Dementia: Compassion and Fear

On Wednesday I received the sad news that a neighbour had passed away.  I delayed telling Maureen the news until the next day, as I feared it would cause a certain amount of distress.  Once again I was wrong as Maureen remembered with fondness an elderly lady across the road who had scolded her for being out by herself.  She still tells the story of an 86 year old woman with dementia, running down the road to bring her back home to me.  Later in the day, she showed great compassion to the grandson of the deceased when I invited him to our house to share our sadness over his loss.

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During the afternoon Maureen was again in a compassionate mode as she tried to console me over the pain I was experiencing in my legs.  Once I shared the news that a medical opinion was needed, to seek advice over my restricted movement in both legs, her concern was palpable.  Unfortunately, she got the wrong end of the stick and it took me a while to understand how her compassion turned to fear.  It was only when she shared that perhaps she would need someone to come and stay with her that I grasped the significance of her concern.

I think Maureen believed that a stay in hospital would follow my visit to seek physiotherapy treatment this morning.  She shared that she had mistakenly been thinking that her deceased daughter would come up and stay with her in my absence.  Her thoughts are quite understandable as I will be returning to the hospital where I had both hips replaced.

Maureen is in a state of panic this morning with the prospect of my early morning visit to the hospital looming.  Her initial concerns have been about us being on time.  Now she is worried that she doesn’t know what to wear; alongside a thought: ‘if she doesn’t know how to dress they won’t let her go home’.  It’s clearly one of those occasions when I should have said nothing and gone for my hospital appointment alone!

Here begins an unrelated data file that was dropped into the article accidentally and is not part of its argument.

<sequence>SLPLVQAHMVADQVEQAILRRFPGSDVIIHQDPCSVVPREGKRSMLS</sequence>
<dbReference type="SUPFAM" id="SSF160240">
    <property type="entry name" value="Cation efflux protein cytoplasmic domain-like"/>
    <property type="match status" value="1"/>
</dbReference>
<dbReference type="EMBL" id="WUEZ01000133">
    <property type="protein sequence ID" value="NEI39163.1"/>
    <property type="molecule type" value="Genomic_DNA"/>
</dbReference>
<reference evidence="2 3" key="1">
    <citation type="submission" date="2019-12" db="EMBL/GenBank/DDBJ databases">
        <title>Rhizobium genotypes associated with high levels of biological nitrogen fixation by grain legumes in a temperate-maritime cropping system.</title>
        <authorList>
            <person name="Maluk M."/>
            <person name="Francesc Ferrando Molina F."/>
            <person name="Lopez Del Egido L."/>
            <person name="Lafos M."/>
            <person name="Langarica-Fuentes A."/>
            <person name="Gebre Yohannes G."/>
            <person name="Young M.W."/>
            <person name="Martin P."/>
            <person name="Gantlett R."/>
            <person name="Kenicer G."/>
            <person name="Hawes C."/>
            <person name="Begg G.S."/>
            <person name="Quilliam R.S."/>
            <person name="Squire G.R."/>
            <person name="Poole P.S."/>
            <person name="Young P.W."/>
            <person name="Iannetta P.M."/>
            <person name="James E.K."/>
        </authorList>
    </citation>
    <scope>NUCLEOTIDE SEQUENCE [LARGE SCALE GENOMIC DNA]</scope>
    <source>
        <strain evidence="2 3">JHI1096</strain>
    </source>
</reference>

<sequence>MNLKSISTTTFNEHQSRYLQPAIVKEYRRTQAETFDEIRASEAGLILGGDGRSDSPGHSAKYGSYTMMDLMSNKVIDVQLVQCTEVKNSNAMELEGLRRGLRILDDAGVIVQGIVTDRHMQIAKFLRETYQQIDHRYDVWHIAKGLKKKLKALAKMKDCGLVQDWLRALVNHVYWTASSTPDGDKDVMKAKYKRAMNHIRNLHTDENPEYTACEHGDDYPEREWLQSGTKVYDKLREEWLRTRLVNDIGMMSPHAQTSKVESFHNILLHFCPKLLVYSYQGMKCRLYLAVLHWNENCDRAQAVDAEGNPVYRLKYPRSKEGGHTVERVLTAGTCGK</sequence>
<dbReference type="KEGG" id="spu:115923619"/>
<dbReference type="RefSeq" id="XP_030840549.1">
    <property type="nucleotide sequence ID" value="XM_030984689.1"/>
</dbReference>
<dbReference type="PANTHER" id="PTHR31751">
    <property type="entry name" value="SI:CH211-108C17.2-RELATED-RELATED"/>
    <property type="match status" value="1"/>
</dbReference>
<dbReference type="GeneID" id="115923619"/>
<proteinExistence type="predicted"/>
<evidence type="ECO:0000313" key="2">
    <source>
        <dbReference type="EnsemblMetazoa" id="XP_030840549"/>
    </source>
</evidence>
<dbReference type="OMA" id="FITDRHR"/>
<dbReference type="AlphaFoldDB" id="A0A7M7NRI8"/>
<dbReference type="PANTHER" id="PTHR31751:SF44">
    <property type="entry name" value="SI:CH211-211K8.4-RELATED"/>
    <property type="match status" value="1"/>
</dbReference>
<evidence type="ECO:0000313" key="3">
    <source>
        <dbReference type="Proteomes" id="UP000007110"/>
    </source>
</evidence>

I realise that most of the time I’m guessing how Maureen might be seeing things.  I must confess I have no idea why a publication that the Care Coordinator left for her consideration was first placed behind the sofa and then wrapped in a fleece.  My guess is because it was from the Alzheimer’s Society but I will never know.  What I do know is that Maureen is still a compassionate woman who is often frightened by her reality and attempting to minimise her distress remains my priority: not causing it – as I have clearly done at the moment!

 

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About Remember Me

I am a retired adult educator. My wife had a stroke in February 2014 and now has mixed dementia. Her recovery from stroke has been exceptional apart from 50% loss of peripheral vision and vascular damage. 'Dharma For Dementia' is my approach to being Maureem's Care Partner: it aims to end the suffering of 'Prescribed Disengagement' (Swaffer) .
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